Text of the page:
No. However, a public employer pooled plan is required to submit regular financial statements to the Office of Financial and Insurance Regulation. See section 9 of P.A. 106 of 2007; MCL 124.79.
If a pooled plan has received a certificate of registration to issue medical benefits only, and later decides to offer dental or vision coverage, is the plan required to receive a new certificate of registration?
If a pooled plan wanted to add lines of business later, a supplemental application is required. The Commissioner is charged with determining, on an ongoing basis, that a pooled plan has adequate reserves. To the extent that the pool adds additional lines of business, its reserves would need to be correspondingly larger. In order to make a proper evaluation of reserves, the Commissioner would need to know exactly what types of benefits a pooled plan is offering.
Do pooled plans have to file financial statements with the Office of Financial and Insurance Regulation?
Yes. Financial statements must be filed at the end of each fiscal quarter and annually. See section 9(1) of P.A. 106 of 2007; MCL 124.79(1)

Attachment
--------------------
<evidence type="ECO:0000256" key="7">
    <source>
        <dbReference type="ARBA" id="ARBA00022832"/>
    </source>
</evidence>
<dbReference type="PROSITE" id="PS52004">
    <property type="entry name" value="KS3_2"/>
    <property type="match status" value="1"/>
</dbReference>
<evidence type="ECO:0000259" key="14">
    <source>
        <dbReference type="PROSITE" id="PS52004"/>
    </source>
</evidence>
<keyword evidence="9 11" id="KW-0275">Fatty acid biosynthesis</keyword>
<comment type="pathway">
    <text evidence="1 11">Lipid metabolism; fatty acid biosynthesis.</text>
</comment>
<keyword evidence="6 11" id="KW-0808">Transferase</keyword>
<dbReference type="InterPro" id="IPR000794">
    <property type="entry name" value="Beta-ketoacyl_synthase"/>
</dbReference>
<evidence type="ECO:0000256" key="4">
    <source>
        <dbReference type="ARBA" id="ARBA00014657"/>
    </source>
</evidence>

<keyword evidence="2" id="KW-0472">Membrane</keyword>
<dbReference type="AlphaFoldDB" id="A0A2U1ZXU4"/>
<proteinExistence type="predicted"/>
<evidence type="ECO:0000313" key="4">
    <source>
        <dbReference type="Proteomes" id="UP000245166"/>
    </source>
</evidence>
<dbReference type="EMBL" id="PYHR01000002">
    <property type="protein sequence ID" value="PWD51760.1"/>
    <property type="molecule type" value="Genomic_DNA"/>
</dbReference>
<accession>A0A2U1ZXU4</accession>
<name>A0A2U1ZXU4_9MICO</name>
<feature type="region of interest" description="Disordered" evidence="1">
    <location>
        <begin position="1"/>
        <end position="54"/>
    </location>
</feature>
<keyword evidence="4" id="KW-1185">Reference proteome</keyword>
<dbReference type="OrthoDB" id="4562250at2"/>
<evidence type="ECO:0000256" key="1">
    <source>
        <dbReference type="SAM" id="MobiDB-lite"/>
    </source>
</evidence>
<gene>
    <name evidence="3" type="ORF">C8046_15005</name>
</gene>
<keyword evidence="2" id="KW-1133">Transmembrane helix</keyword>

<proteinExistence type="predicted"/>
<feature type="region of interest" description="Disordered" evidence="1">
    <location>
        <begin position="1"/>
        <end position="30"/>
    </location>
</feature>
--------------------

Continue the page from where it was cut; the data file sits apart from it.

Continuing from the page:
Do the bid solicitation requirements of Act 106 apply to all public employers or just those employers participating in a pooled plan?
Individual public employers are subject to the bid requirements if their plans are insured (i.e., not self-funded). Pooled plans are subject to the bid requirements whether their benefit plans are self-funded or insured. See section 5(2) of P.A. 106 of 2007; MCL 124.75(2).
Under section 15(1) of PA 106 of 2007, can a public employer plan be combined with a non-public employer plan to put them over 100 employees?
No. Section 15(1) requires that 100 employees be in a single benefit plan in order to be provided with claims utilization and cost information. However, under section 15(2) the employer could receive the data for the employees in an aggregated form for all the employees.